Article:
After gathering requirements, organizing, completing sprints, integration testing and maturing the system into a launch-ready product, user acceptance testing, or UAT, then takes place.
Testing happens throughout the software development lifecycle (SDLC), but that's not UAT in an agile project. End users can be your business partners on your project, but they're usually heavily involved in it, so their perspectives can be influenced. This is where the business team and technical team test the product with new, uninvolved users to make sure it fits their needs and works in real life.
In UAT, you're going to test whether the system can handle real-world business scenarios and make sure everything is built correctly for business and end-user.
To help you make your UAT cycle more effective, we've put together four best practices:
1. Determine your target audience
Knowing your target audience and their needs is crucial. By doing this, you won't waste time trying something that won't work. When it comes to UAT, it's important to pick real users and potential users. User tests shouldn't be done by the development team. Users' feedback is very valuable because it allows to see problems and fix them in the future.
In addition, you want to test with real users or an external vendor who can independently test on user’s behalf. End users can be internal or external or both. User selection is crucial to UAT's success.
2. Develop a detailed test plan
A test plan is a living document. It's important to keep your Test Plan current at all times to ensure success on your testing project. The test plan is a blueprint for how a project's testing will go.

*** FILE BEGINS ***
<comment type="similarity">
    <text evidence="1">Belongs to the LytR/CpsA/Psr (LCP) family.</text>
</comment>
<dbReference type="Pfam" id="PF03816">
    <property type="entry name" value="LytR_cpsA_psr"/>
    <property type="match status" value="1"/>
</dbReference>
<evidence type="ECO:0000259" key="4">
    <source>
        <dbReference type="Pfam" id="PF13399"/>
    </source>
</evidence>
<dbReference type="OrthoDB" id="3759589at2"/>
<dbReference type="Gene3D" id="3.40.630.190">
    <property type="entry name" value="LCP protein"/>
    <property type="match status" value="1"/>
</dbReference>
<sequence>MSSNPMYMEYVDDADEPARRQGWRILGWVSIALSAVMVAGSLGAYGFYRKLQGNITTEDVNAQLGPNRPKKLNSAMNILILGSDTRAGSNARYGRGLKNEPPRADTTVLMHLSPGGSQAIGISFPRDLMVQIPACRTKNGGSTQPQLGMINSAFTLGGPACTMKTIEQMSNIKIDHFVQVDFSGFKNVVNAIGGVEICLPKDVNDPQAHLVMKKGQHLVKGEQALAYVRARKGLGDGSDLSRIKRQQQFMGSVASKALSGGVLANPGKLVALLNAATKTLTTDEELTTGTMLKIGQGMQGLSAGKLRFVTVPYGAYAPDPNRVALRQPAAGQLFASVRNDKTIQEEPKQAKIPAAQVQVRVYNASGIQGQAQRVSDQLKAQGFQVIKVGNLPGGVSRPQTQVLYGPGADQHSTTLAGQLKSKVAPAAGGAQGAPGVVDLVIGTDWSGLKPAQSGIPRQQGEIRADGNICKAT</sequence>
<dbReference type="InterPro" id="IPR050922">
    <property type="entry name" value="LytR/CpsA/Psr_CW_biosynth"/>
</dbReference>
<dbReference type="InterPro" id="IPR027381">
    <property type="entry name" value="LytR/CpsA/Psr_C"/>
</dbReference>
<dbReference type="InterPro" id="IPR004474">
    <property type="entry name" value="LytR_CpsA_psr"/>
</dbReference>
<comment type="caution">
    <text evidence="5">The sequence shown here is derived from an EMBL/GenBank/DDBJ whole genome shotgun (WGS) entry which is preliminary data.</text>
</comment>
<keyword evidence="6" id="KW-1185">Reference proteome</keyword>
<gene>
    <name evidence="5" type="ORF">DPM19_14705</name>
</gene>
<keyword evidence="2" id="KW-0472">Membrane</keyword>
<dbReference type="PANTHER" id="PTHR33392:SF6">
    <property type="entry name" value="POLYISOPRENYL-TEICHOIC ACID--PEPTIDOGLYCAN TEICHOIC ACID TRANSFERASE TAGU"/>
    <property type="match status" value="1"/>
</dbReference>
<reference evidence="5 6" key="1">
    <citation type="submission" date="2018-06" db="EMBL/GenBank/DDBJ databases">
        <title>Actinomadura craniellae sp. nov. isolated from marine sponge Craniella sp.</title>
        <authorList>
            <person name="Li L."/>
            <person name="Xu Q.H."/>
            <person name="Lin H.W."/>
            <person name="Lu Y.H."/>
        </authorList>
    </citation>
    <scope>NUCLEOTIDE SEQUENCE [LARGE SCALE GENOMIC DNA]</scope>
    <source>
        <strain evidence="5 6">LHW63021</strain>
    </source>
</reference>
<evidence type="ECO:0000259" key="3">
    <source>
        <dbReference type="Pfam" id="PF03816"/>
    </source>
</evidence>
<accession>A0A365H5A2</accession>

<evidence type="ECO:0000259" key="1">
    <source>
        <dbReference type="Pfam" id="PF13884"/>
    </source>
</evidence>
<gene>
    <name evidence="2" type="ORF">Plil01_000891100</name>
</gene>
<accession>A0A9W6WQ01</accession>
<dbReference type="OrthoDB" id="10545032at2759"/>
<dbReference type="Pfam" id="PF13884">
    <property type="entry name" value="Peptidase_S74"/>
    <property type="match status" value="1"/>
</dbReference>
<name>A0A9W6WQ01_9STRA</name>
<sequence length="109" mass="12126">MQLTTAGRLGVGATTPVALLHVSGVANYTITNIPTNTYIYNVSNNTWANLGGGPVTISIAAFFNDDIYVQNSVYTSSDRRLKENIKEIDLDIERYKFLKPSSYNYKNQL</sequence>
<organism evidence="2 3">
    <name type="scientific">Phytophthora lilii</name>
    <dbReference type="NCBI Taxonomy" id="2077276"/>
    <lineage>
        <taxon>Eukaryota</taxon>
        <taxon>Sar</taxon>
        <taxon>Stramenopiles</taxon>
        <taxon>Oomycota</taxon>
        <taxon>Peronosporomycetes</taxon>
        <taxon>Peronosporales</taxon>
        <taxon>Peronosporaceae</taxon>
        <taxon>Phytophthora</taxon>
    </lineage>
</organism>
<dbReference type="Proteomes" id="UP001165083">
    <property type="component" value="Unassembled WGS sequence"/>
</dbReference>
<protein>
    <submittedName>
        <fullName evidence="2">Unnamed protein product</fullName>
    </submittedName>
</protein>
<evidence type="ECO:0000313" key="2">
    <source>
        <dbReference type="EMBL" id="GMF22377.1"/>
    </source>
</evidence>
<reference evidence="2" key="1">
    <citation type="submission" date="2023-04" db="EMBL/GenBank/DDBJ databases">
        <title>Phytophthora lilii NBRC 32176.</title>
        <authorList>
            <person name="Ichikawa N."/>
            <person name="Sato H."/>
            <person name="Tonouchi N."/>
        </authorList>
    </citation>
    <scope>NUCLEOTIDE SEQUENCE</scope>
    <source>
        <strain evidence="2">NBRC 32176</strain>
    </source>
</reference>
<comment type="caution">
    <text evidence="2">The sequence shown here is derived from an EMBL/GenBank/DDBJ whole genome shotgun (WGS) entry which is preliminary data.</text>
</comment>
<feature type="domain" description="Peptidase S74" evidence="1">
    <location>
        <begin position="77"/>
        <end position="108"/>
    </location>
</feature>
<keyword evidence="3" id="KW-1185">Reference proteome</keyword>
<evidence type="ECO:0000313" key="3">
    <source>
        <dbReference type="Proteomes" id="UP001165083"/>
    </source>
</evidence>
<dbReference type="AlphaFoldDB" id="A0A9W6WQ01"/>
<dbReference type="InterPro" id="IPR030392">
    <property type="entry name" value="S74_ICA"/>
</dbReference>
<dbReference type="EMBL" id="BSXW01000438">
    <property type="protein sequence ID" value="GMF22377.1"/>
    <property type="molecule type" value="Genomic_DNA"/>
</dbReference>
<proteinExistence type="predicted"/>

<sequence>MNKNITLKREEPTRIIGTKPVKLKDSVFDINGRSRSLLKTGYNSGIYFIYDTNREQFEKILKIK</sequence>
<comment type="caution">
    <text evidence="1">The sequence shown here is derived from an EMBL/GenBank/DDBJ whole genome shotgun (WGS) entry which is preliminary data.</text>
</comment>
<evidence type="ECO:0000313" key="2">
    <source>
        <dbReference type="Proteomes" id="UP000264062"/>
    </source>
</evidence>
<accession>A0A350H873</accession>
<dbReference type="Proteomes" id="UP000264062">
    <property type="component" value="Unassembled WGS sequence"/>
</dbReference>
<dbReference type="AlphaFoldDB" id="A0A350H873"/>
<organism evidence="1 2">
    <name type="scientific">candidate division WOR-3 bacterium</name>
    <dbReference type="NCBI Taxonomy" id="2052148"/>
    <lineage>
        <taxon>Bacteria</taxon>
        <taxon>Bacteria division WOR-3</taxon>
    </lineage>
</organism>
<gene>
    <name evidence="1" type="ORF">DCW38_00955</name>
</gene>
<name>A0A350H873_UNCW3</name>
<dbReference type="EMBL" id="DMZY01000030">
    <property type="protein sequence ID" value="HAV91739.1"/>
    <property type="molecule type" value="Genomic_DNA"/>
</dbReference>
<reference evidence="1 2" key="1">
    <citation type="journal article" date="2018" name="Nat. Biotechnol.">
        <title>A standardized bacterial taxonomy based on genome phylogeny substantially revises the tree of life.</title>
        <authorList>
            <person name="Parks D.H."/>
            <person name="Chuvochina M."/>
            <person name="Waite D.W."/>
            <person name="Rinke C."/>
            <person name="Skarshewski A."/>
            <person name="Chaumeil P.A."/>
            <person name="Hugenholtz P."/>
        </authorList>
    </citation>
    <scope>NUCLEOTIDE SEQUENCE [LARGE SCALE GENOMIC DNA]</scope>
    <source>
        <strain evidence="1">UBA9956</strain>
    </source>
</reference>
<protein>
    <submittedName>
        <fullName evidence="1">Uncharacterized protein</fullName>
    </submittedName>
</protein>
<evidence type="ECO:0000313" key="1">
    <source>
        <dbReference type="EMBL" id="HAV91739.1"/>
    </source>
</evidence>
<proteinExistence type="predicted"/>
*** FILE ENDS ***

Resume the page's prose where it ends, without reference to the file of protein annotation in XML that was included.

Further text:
- Scope (in-scope and out of scope)
- Entry, Exit and Acceptance Criteria
- Roles and Responsibilities
- Risks and Risk Management
- Defect Management
- Stakeholders and Approvers
Bonus point: Ensure that UAT test plan has been reviewed and approved before you start test execution. And UAT phase entry, exit and acceptance criteria are clearly defined in the UAT test plan and agreed upon with stakeholders who will be approving the test plan and UAT test results. This is a key component in a successful completion of a UAT phase as the stakeholders share risk in deciding if the product/release is approved or not.
3. Define detailed test cases
and ensure the following
- Test scenarios been translated into detailed test scripts with steps and are ready for execution.
- Test cases have been peer reviewed and approved.
- Test data has been identified to be used during UAT and ample test data is available for test execution.
4. Defect management and reporting
This information will also be included in the overall test plan. In terms of tools, processes and reporting.
- Tool(s) – Elaborate what tools will be used for test execution and defect management.If one is already setup in your organization (JIRA, HP-ALM, Microsoft AzureDevOps, etc.), make sure the right people have permission to view, edit, and manage defects.
- Processes – You need to specify what defect management or other processes you are going to follow in your test plan, either elaborate full process in the test plan document or point to an existing one defined by Testing Center of Excellence (TCoE),Quality Assurance Center of Excellence (QACoE) or another project.
- Reporting – You can also include this in your test plan because it's part of your communication strategy. Describe how often and in what format you'll report and what kind of info will be in it. You can do this by emailing stakeholders and the project team every day, or just by using a dashboard.